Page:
My understanding is that the passages Edersheim listed were done so not because of his interpretation but because of the Jewish interpretation, apparently quite clear. So, then it comes down to the timing -- when were they seen as such ? Was it only after the temple was destroyed? Etc.. I think too one should be careful to not too easily separate out 'explicit references to a messiah' from references to a 'Messianic age' as being something different. It may well be that the culture saw them as entertwined. Can't get into this any further. To me the very fact that Paul was going after 'Messianists' early on who basically had the 'same faith' as he ended up converting to suggests that there were high expectations and that's why the Jesus movement was able to expand in the first place. If only a small minority of Jews were expecting/hoping for a Messiah, it seems hard to believe that the movement would have had much chance to grow.neilgodfrey wrote:Green's point is that most scholars who addressed "messianism" were assuming many passages were messianic as a result of their preconceptions about what they believed a messianic passage would look like. He is questioning this circular process for identifying messianic passages. If we take only explicit references to a messiah in the Old Testament works we find very few such passages.TedM wrote:From what I understand we have Jewish records which are rife with hundreds, if not thousands of references to Messiac passages. It seems to me that common sense would dictate that Messiac expectations were rampant among those who paid any attention to those Jewish records.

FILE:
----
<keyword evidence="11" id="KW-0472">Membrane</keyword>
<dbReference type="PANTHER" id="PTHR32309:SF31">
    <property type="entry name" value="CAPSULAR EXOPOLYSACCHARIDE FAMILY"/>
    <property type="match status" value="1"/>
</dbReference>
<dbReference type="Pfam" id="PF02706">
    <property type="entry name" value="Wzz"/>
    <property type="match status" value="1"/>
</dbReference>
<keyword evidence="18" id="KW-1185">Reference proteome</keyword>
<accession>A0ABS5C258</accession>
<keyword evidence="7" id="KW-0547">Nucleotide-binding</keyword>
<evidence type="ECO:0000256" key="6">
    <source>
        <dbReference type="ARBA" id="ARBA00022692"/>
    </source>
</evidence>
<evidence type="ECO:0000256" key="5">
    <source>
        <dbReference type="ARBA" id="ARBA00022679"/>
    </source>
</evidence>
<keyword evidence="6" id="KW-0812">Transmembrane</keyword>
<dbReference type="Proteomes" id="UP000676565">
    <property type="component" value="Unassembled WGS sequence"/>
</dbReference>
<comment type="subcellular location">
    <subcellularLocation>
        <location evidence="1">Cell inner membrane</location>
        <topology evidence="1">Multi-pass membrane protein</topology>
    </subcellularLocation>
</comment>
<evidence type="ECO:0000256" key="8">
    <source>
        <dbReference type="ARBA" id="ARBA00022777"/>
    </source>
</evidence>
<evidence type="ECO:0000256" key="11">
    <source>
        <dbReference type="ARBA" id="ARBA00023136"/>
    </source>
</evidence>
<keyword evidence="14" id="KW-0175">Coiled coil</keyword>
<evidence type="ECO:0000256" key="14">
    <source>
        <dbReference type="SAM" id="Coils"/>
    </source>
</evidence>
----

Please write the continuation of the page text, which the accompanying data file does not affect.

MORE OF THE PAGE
I don't have time to go into this, but it would seem this is relevant:
http://www.doxa.ws/Messiah/Messiah1.htmlA great deal of the evidence in this section comes form a priceless work of great scholarship The Life And Times of Jesus The Messiah An old 19th century work by Alfred Edersheim; an English Jew who converted to Christianity and became a Cambridge scholar. Edersheim compillied a list of 458 passages which rabbinical authority sites as Messianich. He uses theTargumim, the two Talmuds, The most ancient Midrashim but not the Zohar. Also the uses a work called Yalkut, a collection of 50 of the oldest writtings in rabbinical tradition. Most, but not all of what Edersheim quotes comes from the second century or latter. But he argues that is still an indication of the some ideas floating around in the popular quarters in Christ's time, especially ideas which show up in the NT since we can discount chrisitian influence upon Talmudic Judaism. But the evidence from Qumran and Psuedapigrapha is clearly prior to, or contemporanious with, the time of Jesus.
Sometimes good arguments can be made for thinking that certain types of passages in the Mishnah represent ideas that should be dated to the Second Temple era, but this is not a blanket rule. Many passages in the Mishnah can best be explained as reactions to the conditions of later centuries. For a time in the fourth century (iirc) there were real hopes for a rebuilt Temple for a time, but after these were dashed we apparently see a turning among Jews to looking forward to a future messiah to come and restore them and it. (Others with the historical details closer at hand may be able to fill this out.)
It is easy to imagine they would want to authenticate such hopes by saying they originated with their "fathers" and the "holy books" and therefore find prophecies to justify their new hopes in the wake of recent failures.
I must move on..